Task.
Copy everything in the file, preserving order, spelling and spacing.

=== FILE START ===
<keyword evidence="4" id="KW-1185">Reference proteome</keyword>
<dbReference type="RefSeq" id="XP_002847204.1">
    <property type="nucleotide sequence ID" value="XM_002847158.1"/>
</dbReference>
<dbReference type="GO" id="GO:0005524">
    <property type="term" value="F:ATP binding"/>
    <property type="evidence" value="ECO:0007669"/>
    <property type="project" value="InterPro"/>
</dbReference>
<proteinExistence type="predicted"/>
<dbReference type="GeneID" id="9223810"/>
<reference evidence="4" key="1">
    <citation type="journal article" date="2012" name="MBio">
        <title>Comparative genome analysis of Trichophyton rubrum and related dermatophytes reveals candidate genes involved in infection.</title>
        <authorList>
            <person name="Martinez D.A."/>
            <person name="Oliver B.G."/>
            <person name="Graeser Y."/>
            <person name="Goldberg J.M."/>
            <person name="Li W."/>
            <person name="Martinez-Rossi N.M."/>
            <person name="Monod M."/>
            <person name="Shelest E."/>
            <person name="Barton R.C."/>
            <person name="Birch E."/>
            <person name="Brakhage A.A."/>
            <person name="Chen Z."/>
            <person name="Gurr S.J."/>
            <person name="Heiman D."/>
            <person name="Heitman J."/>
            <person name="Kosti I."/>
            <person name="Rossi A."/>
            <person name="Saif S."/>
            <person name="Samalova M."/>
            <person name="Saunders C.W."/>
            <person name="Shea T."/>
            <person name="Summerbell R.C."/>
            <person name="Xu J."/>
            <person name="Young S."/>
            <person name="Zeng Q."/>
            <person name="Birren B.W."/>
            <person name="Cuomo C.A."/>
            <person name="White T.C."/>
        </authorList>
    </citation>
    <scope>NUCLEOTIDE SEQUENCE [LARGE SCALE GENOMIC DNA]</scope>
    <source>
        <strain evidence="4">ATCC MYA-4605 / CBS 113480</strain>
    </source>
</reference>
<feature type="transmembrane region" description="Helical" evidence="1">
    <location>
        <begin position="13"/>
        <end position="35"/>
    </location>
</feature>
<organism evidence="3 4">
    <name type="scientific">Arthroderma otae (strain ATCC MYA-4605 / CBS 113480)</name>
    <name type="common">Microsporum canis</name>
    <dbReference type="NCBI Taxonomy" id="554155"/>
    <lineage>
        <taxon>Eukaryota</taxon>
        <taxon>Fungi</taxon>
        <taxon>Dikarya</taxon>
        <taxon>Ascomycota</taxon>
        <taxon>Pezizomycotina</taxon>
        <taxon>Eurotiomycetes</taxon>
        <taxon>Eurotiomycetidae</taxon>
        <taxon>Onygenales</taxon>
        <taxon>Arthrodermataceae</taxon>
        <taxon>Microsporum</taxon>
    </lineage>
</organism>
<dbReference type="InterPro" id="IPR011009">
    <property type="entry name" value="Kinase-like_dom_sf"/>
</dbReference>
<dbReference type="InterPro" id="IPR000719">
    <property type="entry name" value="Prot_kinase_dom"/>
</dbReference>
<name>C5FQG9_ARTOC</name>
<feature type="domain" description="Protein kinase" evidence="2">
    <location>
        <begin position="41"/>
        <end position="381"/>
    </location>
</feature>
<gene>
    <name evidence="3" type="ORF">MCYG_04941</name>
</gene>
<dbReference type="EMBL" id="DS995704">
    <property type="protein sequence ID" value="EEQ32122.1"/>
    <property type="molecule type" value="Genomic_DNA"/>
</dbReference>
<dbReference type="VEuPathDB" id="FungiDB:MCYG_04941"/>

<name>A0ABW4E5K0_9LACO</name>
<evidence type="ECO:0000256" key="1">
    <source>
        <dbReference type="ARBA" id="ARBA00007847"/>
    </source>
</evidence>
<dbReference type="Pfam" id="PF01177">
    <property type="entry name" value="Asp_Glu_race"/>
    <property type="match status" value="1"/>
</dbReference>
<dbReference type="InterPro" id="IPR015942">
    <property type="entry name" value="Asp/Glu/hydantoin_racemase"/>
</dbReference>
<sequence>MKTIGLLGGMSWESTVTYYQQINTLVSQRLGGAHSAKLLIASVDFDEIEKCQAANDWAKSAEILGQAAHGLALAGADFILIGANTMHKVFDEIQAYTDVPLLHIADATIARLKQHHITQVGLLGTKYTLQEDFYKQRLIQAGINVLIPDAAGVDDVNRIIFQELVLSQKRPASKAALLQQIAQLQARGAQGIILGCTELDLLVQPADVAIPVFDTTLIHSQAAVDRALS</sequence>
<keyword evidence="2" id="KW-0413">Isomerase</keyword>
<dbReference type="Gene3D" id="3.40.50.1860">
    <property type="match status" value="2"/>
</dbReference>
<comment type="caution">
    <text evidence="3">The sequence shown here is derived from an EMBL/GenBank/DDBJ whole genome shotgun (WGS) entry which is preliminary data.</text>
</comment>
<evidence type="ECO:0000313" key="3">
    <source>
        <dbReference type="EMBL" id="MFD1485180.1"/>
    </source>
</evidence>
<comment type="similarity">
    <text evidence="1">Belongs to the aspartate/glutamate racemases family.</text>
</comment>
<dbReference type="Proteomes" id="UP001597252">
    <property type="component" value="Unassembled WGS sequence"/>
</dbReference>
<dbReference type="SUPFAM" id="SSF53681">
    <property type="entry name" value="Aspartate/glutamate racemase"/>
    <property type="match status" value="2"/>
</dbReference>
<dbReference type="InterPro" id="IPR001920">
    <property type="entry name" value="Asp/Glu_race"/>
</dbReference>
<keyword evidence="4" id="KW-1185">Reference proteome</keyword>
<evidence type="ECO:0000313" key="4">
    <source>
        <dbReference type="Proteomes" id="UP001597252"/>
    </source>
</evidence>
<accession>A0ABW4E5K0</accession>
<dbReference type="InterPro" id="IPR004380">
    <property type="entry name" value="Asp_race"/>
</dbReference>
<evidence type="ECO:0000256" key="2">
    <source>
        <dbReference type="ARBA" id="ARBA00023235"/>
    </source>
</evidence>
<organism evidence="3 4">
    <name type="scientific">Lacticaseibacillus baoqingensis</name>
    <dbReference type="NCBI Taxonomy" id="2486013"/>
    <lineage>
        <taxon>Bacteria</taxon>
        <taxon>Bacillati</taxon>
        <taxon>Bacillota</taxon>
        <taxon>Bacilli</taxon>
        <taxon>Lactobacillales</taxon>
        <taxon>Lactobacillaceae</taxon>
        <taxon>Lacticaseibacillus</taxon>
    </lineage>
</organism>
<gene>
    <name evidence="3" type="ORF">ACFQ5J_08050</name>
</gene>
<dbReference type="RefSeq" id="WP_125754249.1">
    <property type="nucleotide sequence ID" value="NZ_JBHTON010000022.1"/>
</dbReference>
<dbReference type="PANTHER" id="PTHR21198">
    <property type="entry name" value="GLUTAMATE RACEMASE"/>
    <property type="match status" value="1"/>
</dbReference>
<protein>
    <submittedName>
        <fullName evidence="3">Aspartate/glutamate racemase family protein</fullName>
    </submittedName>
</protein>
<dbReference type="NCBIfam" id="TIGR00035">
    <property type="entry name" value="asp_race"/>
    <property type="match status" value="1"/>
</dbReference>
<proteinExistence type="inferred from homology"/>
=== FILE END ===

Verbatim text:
<keyword evidence="4" id="KW-1185">Reference proteome</keyword>
<dbReference type="RefSeq" id="XP_002847204.1">
    <property type="nucleotide sequence ID" value="XM_002847158.1"/>
</dbReference>
<dbReference type="GO" id="GO:0005524">
    <property type="term" value="F:ATP binding"/>
    <property type="evidence" value="ECO:0007669"/>
    <property type="project" value="InterPro"/>
</dbReference>
<proteinExistence type="predicted"/>
<dbReference type="GeneID" id="9223810"/>
<reference evidence="4" key="1">
    <citation type="journal article" date="2012" name="MBio">
        <title>Comparative genome analysis of Trichophyton rubrum and related dermatophytes reveals candidate genes involved in infection.</title>
        <authorList>
            <person name="Martinez D.A."/>
            <person name="Oliver B.G."/>
            <person name="Graeser Y."/>
            <person name="Goldberg J.M."/>
            <person name="Li W."/>
            <person name="Martinez-Rossi N.M."/>
            <person name="Monod M."/>
            <person name="Shelest E."/>
            <person name="Barton R.C."/>
            <person name="Birch E."/>
            <person name="Brakhage A.A."/>
            <person name="Chen Z."/>
            <person name="Gurr S.J."/>
            <person name="Heiman D."/>
            <person name="Heitman J."/>
            <person name="Kosti I."/>
            <person name="Rossi A."/>
            <person name="Saif S."/>
            <person name="Samalova M."/>
            <person name="Saunders C.W."/>
            <person name="Shea T."/>
            <person name="Summerbell R.C."/>
            <person name="Xu J."/>
            <person name="Young S."/>
            <person name="Zeng Q."/>
            <person name="Birren B.W."/>
            <person name="Cuomo C.A."/>
            <person name="White T.C."/>
        </authorList>
    </citation>
    <scope>NUCLEOTIDE SEQUENCE [LARGE SCALE GENOMIC DNA]</scope>
    <source>
        <strain evidence="4">ATCC MYA-4605 / CBS 113480</strain>
    </source>
</reference>
<feature type="transmembrane region" description="Helical" evidence="1">
    <location>
        <begin position="13"/>
        <end position="35"/>
    </location>
</feature>
<organism evidence="3 4">
    <name type="scientific">Arthroderma otae (strain ATCC MYA-4605 / CBS 113480)</name>
    <name type="common">Microsporum canis</name>
    <dbReference type="NCBI Taxonomy" id="554155"/>
    <lineage>
        <taxon>Eukaryota</taxon>
        <taxon>Fungi</taxon>
        <taxon>Dikarya</taxon>
        <taxon>Ascomycota</taxon>
        <taxon>Pezizomycotina</taxon>
        <taxon>Eurotiomycetes</taxon>
        <taxon>Eurotiomycetidae</taxon>
        <taxon>Onygenales</taxon>
        <taxon>Arthrodermataceae</taxon>
        <taxon>Microsporum</taxon>
    </lineage>
</organism>
<dbReference type="InterPro" id="IPR011009">
    <property type="entry name" value="Kinase-like_dom_sf"/>
</dbReference>
<dbReference type="InterPro" id="IPR000719">
    <property type="entry name" value="Prot_kinase_dom"/>
</dbReference>
<name>C5FQG9_ARTOC</name>
<feature type="domain" description="Protein kinase" evidence="2">
    <location>
        <begin position="41"/>
        <end position="381"/>
    </location>
</feature>
<gene>
    <name evidence="3" type="ORF">MCYG_04941</name>
</gene>
<dbReference type="EMBL" id="DS995704">
    <property type="protein sequence ID" value="EEQ32122.1"/>
    <property type="molecule type" value="Genomic_DNA"/>
</dbReference>
<dbReference type="VEuPathDB" id="FungiDB:MCYG_04941"/>

<name>A0ABW4E5K0_9LACO</name>
<evidence type="ECO:0000256" key="1">
    <source>
        <dbReference type="ARBA" id="ARBA00007847"/>
    </source>
</evidence>
<dbReference type="Pfam" id="PF01177">
    <property type="entry name" value="Asp_Glu_race"/>
    <property type="match status" value="1"/>
</dbReference>
<dbReference type="InterPro" id="IPR015942">
    <property type="entry name" value="Asp/Glu/hydantoin_racemase"/>
</dbReference>
<sequence>MKTIGLLGGMSWESTVTYYQQINTLVSQRLGGAHSAKLLIASVDFDEIEKCQAANDWAKSAEILGQAAHGLALAGADFILIGANTMHKVFDEIQAYTDVPLLHIADATIARLKQHHITQVGLLGTKYTLQEDFYKQRLIQAGINVLIPDAAGVDDVNRIIFQELVLSQKRPASKAALLQQIAQLQARGAQGIILGCTELDLLVQPADVAIPVFDTTLIHSQAAVDRALS</sequence>
<keyword evidence="2" id="KW-0413">Isomerase</keyword>
<dbReference type="Gene3D" id="3.40.50.1860">
    <property type="match status" value="2"/>
</dbReference>
<comment type="caution">
    <text evidence="3">The sequence shown here is derived from an EMBL/GenBank/DDBJ whole genome shotgun (WGS) entry which is preliminary data.</text>
</comment>
<evidence type="ECO:0000313" key="3">
    <source>
        <dbReference type="EMBL" id="MFD1485180.1"/>
    </source>
</evidence>
<comment type="similarity">
    <text evidence="1">Belongs to the aspartate/glutamate racemases family.</text>
</comment>
<dbReference type="Proteomes" id="UP001597252">
    <property type="component" value="Unassembled WGS sequence"/>
</dbReference>
<dbReference type="SUPFAM" id="SSF53681">
    <property type="entry name" value="Aspartate/glutamate racemase"/>
    <property type="match status" value="2"/>
</dbReference>
<dbReference type="InterPro" id="IPR001920">
    <property type="entry name" value="Asp/Glu_race"/>
</dbReference>
<keyword evidence="4" id="KW-1185">Reference proteome</keyword>
<evidence type="ECO:0000313" key="4">
    <source>
        <dbReference type="Proteomes" id="UP001597252"/>
    </source>
</evidence>
<accession>A0ABW4E5K0</accession>
<dbReference type="InterPro" id="IPR004380">
    <property type="entry name" value="Asp_race"/>
</dbReference>
<evidence type="ECO:0000256" key="2">
    <source>
        <dbReference type="ARBA" id="ARBA00023235"/>
    </source>
</evidence>
<organism evidence="3 4">
    <name type="scientific">Lacticaseibacillus baoqingensis</name>
    <dbReference type="NCBI Taxonomy" id="2486013"/>
    <lineage>
        <taxon>Bacteria</taxon>
        <taxon>Bacillati</taxon>
        <taxon>Bacillota</taxon>
        <taxon>Bacilli</taxon>
        <taxon>Lactobacillales</taxon>
        <taxon>Lactobacillaceae</taxon>
        <taxon>Lacticaseibacillus</taxon>
    </lineage>
</organism>
<gene>
    <name evidence="3" type="ORF">ACFQ5J_08050</name>
</gene>
<dbReference type="RefSeq" id="WP_125754249.1">
    <property type="nucleotide sequence ID" value="NZ_JBHTON010000022.1"/>
</dbReference>
<dbReference type="PANTHER" id="PTHR21198">
    <property type="entry name" value="GLUTAMATE RACEMASE"/>
    <property type="match status" value="1"/>
</dbReference>
<protein>
    <submittedName>
        <fullName evidence="3">Aspartate/glutamate racemase family protein</fullName>
    </submittedName>
</protein>
<dbReference type="NCBIfam" id="TIGR00035">
    <property type="entry name" value="asp_race"/>
    <property type="match status" value="1"/>
</dbReference>
<proteinExistence type="inferred from homology"/>